With time, the neighbors got used to her work. It even got to the point where her neighbors began to defend her if they heard an unkind word or two from an ‘outsider’ to the neighborhood:
“They used to say about me, ‘if only all woman who had to work like that were like her…”
Shalala looked after her husband for 15 years. His family came at one point and quickly found out what she was up to. But they hid it from her husband. Shalala says that because they thought he would stop seeing her, they decided not to tell him – else they would have to bring him food, cigarettes, clothes and other items he would need in prison.
They told him only after he got out of prison.
Though he was angry, he did recognize the necessity of her work and the reality of her loyalty to him throughout the last 15 years.
Above all, the warm words of Shalala’s neighbors about her having brought up a well-behaved boy, with good grades in the Russian language section softened him towards her.
When he came home, he didn’t want to get a divorce: he forgave her, and said he wanted to live with her. But Shalala said it wouldn’t work out.
“It’s not easy to forget such a thing. He would have been quiet for a year, two years – then the neighbors, his family would have started to get to him and fill his head with ideas and tease him…they would have told him his wife is a prostitute.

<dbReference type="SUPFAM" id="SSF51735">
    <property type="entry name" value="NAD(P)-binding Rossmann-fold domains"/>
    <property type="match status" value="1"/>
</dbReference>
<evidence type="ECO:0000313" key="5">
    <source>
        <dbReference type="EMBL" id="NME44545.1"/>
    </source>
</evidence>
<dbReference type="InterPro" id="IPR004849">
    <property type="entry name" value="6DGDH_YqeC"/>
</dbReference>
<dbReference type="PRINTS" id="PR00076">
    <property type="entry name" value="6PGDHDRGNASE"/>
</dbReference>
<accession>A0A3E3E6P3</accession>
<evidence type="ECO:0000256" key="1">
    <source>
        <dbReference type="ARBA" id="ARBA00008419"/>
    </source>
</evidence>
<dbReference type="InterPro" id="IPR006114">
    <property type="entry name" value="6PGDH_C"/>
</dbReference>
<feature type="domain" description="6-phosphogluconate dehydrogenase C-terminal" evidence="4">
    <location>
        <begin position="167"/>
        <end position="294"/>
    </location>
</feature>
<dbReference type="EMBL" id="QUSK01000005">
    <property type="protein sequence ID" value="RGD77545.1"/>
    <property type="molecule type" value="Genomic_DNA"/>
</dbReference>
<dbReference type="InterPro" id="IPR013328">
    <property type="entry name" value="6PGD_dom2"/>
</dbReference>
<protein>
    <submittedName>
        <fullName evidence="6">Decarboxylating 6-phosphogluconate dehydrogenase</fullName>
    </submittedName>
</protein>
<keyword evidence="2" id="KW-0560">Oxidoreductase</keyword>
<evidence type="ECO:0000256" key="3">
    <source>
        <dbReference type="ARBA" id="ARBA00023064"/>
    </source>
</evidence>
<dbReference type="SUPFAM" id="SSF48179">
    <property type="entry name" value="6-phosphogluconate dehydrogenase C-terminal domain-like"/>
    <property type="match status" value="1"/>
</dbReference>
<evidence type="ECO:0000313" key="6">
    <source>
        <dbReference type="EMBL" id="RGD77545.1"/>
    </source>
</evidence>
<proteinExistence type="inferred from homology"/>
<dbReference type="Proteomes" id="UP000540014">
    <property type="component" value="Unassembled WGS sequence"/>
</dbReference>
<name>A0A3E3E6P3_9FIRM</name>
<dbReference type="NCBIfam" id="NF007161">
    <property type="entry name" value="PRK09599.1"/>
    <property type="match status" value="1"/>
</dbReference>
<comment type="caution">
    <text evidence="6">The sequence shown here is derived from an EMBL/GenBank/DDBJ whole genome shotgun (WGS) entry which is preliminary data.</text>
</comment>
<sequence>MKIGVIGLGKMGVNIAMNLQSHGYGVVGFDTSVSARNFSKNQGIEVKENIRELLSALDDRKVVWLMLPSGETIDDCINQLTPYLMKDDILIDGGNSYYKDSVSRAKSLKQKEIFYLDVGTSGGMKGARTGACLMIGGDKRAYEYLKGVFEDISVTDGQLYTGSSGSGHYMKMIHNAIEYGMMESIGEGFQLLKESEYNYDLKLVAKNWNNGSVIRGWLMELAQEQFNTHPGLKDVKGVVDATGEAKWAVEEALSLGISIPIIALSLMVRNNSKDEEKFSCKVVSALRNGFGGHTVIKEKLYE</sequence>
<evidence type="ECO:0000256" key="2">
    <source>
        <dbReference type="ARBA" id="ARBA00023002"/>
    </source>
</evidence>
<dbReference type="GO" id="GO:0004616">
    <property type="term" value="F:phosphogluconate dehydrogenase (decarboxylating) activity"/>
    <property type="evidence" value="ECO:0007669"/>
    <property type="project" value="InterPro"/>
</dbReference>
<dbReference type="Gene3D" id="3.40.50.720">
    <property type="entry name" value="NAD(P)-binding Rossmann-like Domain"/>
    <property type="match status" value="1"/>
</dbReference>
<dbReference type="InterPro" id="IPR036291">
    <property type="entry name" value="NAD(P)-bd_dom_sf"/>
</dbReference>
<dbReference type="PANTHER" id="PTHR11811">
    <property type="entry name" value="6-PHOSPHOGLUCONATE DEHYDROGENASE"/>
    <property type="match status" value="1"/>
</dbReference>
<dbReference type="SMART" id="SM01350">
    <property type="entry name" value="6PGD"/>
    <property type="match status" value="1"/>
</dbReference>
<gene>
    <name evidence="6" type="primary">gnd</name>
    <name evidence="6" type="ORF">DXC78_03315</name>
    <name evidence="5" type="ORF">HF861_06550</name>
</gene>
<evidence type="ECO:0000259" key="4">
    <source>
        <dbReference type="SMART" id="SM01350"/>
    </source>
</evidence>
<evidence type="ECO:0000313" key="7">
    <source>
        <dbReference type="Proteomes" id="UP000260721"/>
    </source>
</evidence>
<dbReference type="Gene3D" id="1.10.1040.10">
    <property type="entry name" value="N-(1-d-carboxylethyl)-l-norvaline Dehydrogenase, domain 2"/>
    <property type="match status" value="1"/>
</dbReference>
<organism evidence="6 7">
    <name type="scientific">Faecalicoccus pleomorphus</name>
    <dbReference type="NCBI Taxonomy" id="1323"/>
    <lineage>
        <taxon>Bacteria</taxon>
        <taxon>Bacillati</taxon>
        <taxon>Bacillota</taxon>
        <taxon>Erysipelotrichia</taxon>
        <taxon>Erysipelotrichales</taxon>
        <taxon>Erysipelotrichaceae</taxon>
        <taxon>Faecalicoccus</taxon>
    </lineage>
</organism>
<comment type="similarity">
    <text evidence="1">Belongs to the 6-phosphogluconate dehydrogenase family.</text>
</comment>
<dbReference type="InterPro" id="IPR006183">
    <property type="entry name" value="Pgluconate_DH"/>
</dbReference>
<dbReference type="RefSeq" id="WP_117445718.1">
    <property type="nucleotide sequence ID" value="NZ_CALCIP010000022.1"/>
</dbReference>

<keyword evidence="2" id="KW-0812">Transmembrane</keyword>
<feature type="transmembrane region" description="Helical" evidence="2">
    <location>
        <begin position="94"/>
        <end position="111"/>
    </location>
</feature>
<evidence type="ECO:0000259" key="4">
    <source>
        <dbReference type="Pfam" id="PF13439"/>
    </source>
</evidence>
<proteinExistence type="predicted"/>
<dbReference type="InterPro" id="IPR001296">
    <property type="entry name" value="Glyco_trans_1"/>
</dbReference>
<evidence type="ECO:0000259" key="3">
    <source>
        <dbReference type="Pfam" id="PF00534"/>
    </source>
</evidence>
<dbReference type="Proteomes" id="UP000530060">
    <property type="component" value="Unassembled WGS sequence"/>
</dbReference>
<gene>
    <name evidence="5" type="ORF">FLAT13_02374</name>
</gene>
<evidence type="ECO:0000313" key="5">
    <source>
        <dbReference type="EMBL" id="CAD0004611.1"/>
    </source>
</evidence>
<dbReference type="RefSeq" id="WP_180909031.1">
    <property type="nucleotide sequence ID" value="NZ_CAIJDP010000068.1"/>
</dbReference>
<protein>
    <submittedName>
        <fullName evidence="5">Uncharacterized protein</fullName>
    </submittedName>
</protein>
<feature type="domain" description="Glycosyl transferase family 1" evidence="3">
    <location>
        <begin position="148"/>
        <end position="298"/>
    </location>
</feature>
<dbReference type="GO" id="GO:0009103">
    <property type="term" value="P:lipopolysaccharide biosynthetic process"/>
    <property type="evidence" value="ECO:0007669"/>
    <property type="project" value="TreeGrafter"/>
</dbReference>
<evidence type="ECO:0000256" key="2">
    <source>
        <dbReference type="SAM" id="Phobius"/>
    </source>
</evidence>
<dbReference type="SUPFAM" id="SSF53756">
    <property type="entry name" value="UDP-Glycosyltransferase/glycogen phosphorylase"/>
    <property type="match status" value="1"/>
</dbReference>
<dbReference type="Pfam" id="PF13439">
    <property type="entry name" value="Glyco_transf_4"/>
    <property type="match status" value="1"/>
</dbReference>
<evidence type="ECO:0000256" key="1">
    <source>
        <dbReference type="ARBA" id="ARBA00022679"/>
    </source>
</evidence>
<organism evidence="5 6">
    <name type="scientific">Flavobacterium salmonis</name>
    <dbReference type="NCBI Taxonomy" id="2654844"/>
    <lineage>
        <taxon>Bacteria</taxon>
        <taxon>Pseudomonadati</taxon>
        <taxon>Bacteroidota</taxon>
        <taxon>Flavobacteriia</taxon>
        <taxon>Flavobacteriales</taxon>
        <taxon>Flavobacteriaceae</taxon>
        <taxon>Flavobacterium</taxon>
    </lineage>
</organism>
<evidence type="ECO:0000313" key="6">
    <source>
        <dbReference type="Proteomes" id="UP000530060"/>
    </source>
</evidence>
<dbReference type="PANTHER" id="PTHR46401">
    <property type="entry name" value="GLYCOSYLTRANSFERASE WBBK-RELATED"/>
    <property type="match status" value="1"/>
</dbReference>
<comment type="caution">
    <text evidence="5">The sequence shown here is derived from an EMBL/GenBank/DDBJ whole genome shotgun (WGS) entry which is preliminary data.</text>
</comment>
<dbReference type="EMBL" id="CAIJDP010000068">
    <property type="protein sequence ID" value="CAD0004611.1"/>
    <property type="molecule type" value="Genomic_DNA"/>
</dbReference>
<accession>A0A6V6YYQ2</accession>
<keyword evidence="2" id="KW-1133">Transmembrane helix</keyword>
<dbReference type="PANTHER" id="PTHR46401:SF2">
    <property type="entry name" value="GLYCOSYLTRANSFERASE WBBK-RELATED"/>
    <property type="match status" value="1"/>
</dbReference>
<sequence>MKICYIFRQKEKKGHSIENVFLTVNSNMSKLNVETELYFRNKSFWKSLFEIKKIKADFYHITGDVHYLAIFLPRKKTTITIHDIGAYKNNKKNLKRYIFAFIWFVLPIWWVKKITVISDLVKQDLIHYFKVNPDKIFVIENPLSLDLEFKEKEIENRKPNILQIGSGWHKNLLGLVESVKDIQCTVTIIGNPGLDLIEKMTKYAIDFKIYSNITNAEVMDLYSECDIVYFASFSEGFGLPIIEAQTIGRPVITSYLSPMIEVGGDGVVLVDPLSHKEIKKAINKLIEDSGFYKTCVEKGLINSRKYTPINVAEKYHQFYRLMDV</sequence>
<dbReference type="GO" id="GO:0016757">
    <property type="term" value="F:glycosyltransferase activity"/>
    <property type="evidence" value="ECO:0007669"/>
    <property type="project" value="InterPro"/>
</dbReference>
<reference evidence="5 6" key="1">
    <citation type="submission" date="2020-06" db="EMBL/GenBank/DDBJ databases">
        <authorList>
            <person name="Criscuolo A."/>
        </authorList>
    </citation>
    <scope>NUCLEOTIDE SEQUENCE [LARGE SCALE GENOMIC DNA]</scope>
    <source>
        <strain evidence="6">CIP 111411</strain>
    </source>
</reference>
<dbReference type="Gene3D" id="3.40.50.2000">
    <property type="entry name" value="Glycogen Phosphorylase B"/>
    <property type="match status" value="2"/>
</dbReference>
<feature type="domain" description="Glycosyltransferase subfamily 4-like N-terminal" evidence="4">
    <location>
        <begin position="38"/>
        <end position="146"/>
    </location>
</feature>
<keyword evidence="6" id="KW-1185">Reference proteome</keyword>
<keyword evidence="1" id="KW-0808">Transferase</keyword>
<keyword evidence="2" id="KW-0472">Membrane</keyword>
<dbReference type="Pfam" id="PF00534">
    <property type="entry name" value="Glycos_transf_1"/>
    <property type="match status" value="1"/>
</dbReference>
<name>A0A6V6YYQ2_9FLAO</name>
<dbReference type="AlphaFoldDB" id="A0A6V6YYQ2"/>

In the end, he would have started beating me, or he would have killed me. Or maybe he would have committed suicide. I, of course, wouldn’t have like for any of that to happen. So I told him, no, let me give you some money. Go, find some work. If you want, take our son, too. After all, the name of his mother doesn’t bring with it any great associations…
I gave him some of the money I had saved and he opened a small store in the regions. We’re on good terms these days – he still comes by as a guest”.
Shalala had her son study in the Russian-language section at school, where he was interested in literature and art from his childhood. However, Shalala advised him to become a soldier, because she doesn’t want him to stay in Sumqayit. She thought he would fare better in another city where his mother was not known.
Her son took her advice and is now a high-ranking officer – he is a little younger than 40. He has four children from three marriages, all of which ended when his wives’ parents and relatives found out about his mother and her profession, and demanded that he reject his mother. However, he stuck by her side every time.